Images courtesy of Tanagra
Saudi product and furniture designer Ayah Al Bitar is on our radar this Ramadan, the perfect time for sprucing up our homes with special Middle Eastern touches. The Dubai-based Founder and Creative Director of AYA The Art of Living is known for her unique pieces that feature handmade craftsmanship and combine tradition and modernity to create products that merge East and West. Her limited edition, thought-provoking designs “that emerge from the essence of creativity,” as the company’s website states, promote form and function. Al-Bitar, who launched the design house in 2015, also offers conceptual pieces relative to the region.
Through AYA The Art of Living, Al Bitar, a graduate from New York’s Parsons School of Design - The New School with a Bachelor of Fine Arts in Industrial and Product Design, focuses on breaking cultural boundaries. Inspired by topics to do with women’s rights in the Kingdom, the Saudi-raised creative, also armed with a certificate in Interior Design from University of the Arts London, wanted to create a model for how art and design can trigger social change.
“I design to solve problems; I design to create new problems; I design to acknowledge, and I design to communicate,” Al Bitar, a former student at the American International School of Riyadh, says on her website.
The Latest Collection
While Al Bitar’s first collection was an array of floor seating cushions, her latest one includes gorgeously crafted furniture and home accessories. “The “Voice of AYA” shines the light on two ancient nations that are renowned for their rich history, culture and know-how and mirror the designer’s “identity and soul.” Al-Bitar, who has attended expos like Dubai Design Days and Riyadh’s Saudi Design Week several times, as well as Salone Satellite- Salone Del Mobile Milano in 2015, was inspired by the Saudi Al Qatt women, known for the colourful and telling patterns they paint inside their homes.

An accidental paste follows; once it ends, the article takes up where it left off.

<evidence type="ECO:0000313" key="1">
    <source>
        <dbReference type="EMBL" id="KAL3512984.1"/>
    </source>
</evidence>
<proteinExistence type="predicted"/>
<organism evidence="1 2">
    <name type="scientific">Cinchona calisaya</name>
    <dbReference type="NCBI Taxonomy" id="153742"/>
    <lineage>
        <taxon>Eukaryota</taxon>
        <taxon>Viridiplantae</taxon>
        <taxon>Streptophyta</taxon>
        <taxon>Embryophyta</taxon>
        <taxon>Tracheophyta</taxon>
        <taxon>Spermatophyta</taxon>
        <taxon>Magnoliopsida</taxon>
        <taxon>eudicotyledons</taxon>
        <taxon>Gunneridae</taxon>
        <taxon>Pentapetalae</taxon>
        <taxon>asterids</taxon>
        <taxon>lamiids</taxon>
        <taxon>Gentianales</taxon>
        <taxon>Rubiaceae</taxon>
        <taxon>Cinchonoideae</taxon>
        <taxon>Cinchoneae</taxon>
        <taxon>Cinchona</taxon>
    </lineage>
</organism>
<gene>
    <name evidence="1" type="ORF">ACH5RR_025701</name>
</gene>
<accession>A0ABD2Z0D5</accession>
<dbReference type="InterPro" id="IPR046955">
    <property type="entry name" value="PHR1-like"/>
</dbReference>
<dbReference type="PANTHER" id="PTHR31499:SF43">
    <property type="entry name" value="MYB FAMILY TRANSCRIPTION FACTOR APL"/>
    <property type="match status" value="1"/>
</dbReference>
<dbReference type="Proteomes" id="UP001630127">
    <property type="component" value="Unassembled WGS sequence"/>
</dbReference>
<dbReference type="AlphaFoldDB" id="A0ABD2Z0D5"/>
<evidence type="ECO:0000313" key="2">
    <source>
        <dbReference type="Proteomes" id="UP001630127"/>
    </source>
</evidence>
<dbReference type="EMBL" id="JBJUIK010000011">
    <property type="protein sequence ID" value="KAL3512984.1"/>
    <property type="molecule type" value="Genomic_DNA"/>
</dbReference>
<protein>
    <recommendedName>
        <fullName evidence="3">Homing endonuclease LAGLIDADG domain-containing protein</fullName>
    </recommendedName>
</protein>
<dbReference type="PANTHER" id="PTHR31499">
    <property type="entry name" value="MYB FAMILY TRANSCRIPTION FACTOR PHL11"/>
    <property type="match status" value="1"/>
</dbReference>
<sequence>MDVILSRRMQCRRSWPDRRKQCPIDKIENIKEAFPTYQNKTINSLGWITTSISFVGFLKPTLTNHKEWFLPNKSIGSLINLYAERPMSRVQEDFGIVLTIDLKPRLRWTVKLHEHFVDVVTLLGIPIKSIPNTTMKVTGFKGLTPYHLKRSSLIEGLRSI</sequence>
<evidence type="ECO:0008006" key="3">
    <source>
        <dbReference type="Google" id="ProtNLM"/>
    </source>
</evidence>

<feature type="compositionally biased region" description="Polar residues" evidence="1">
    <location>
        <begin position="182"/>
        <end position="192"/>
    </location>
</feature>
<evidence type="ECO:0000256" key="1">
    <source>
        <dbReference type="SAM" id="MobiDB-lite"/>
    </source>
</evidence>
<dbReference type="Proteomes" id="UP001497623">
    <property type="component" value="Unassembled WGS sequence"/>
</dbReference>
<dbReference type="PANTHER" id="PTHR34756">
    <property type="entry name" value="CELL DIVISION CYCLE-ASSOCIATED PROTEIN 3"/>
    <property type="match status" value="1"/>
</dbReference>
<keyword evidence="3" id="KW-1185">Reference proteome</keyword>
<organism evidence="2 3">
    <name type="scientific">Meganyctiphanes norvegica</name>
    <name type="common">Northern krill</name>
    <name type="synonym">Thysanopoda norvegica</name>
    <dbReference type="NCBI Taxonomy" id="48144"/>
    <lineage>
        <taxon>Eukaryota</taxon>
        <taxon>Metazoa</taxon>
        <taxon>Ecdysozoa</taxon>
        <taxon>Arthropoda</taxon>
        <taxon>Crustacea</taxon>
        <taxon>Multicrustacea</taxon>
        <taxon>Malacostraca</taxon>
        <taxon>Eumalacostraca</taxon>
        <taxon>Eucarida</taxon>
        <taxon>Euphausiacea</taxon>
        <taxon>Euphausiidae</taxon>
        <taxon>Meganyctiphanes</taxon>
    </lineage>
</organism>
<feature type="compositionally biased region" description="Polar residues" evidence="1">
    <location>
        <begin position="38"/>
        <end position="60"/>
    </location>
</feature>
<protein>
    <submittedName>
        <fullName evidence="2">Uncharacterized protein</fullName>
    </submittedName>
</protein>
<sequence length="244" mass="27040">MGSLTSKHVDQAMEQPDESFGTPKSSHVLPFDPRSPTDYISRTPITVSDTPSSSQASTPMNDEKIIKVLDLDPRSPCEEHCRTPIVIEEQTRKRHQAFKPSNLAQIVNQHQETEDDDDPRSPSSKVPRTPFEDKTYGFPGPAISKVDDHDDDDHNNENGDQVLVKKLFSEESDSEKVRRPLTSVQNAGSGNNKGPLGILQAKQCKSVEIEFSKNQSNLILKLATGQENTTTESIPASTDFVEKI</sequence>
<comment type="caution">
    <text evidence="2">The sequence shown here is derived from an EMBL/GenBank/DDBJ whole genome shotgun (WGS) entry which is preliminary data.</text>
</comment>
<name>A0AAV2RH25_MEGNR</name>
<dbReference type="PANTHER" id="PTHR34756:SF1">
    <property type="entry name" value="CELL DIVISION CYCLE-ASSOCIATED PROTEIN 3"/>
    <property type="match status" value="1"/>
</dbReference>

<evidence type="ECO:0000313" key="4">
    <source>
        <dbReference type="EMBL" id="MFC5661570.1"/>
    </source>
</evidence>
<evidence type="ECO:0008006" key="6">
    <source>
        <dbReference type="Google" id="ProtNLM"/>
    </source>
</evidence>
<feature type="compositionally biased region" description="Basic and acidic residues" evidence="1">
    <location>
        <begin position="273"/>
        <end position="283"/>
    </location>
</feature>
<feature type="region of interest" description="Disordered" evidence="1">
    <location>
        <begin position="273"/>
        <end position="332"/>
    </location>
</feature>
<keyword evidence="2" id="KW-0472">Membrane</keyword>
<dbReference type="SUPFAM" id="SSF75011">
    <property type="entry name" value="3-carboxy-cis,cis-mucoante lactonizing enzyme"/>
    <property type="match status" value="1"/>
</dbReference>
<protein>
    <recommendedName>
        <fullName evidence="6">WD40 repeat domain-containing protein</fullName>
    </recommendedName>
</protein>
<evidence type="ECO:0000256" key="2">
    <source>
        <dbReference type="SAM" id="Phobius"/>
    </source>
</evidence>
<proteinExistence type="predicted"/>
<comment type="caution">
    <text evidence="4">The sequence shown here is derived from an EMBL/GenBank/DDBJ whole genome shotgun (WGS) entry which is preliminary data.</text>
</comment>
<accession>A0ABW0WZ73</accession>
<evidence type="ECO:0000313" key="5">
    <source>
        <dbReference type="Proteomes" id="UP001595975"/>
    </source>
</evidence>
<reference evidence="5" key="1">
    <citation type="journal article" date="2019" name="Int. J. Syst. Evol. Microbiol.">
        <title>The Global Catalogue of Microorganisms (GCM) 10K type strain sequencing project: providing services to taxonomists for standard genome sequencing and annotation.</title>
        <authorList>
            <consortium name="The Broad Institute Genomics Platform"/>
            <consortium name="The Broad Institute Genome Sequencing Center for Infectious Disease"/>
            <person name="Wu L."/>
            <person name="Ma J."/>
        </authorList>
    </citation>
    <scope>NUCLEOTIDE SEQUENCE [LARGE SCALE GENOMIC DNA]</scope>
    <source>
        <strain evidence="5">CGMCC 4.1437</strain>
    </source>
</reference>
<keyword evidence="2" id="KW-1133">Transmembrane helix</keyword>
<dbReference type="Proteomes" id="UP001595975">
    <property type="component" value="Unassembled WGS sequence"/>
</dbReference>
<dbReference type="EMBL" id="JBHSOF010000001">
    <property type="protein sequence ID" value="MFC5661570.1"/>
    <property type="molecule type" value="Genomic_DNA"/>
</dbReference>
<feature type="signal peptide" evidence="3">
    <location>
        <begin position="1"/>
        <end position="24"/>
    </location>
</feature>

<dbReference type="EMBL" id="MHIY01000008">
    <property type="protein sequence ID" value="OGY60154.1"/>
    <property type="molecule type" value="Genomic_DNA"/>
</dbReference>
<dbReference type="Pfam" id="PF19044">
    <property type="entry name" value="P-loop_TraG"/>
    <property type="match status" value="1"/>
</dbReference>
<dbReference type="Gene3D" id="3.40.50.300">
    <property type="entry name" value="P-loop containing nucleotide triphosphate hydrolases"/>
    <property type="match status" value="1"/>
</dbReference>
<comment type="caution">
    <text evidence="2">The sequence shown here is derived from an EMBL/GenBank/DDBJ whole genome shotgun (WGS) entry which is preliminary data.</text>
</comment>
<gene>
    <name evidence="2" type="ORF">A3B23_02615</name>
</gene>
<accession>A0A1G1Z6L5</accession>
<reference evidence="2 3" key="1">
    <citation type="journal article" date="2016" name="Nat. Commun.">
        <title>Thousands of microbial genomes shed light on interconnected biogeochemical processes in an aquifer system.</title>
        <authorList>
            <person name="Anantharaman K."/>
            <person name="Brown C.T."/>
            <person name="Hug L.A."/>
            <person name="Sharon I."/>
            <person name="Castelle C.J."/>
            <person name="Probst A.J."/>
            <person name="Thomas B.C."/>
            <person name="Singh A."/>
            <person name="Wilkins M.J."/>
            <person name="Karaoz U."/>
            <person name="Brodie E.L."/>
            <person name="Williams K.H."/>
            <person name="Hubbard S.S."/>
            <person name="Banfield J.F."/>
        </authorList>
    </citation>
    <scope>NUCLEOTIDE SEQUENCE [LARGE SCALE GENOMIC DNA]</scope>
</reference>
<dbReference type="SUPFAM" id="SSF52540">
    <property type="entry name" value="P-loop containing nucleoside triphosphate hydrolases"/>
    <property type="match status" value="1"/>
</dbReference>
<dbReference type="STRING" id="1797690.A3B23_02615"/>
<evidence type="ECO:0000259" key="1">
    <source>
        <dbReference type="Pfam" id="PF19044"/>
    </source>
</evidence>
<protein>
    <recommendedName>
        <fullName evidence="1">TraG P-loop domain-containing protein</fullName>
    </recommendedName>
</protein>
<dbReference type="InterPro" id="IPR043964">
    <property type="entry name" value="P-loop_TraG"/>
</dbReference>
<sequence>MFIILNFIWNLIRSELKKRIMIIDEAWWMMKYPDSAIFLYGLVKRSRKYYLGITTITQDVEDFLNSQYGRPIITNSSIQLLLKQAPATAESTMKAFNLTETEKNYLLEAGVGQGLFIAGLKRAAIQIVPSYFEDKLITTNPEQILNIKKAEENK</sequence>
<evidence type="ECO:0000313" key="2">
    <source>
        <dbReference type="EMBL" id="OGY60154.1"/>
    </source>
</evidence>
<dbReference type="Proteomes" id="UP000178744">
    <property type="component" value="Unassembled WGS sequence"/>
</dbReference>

She was also taken by female Palestinian embroiderers and the elaborate patterns with bold hues on their traditional dress. “I created a hybrid pattern that connects these authentic traditions into one identity for today’s global world,” Al Bitar, who also offers gift items, including customised takes, explains on the website. “An identity that reflects who I am, expressed through colour, pattern, material and craftsmanship. The “Voice of Aya” collection is my story, my voice.”
And the standout pieces from the collection are just the thing for taking your décor and serving solutions to the next level during the Holy Month. One of the must add to shopping cart items is the date or chocolate box, which also happens to make a fantastic table centerpiece. As the largest box available, it comes in a variety of patterns, with the touch of mother of pearl and the colourful marquetry and tin inlay being the stars. Made in walnut wood, the box comes with a plexi-glass base with moveable dividers.
Similarly useful items include the tea box and accessory boxes. The tray, hand-made with solid walnut and coloured marquetry, is another stunner. Available in a linear or checkered pattern, it is ideal for serving snacks and drinks. On the subject of drinks, the playful and dynamic set of coasters, featuring a mix and match of the collection’s six colours and intertwined patterns, can be found in a matte or a high gloss finish, and like the other items they are just as decorative as they are functional.
Furniture options include one-of-a-kind tables like the “Occasional Octagonal Table” that is sure to turn heads thanks to the vibrant mix of nostalgic colours and patterns. The unique piece is made of camel bone, walnut wood, tin, Italian dyed veneer and mother of pearl. Another piece made with the same materials is the “Majma’ Hadarat” coffee table. Highlighting techniques used in Damascus in the 1920s and the latest modern technologies, the piece merges Palestinian mastery at pattern with the Al Qatt motifs.
Shop the collection online or head to one of the Tanagra stores in Dubai, Abu Dhabi, Kuwait, Riyadh or Jeddah.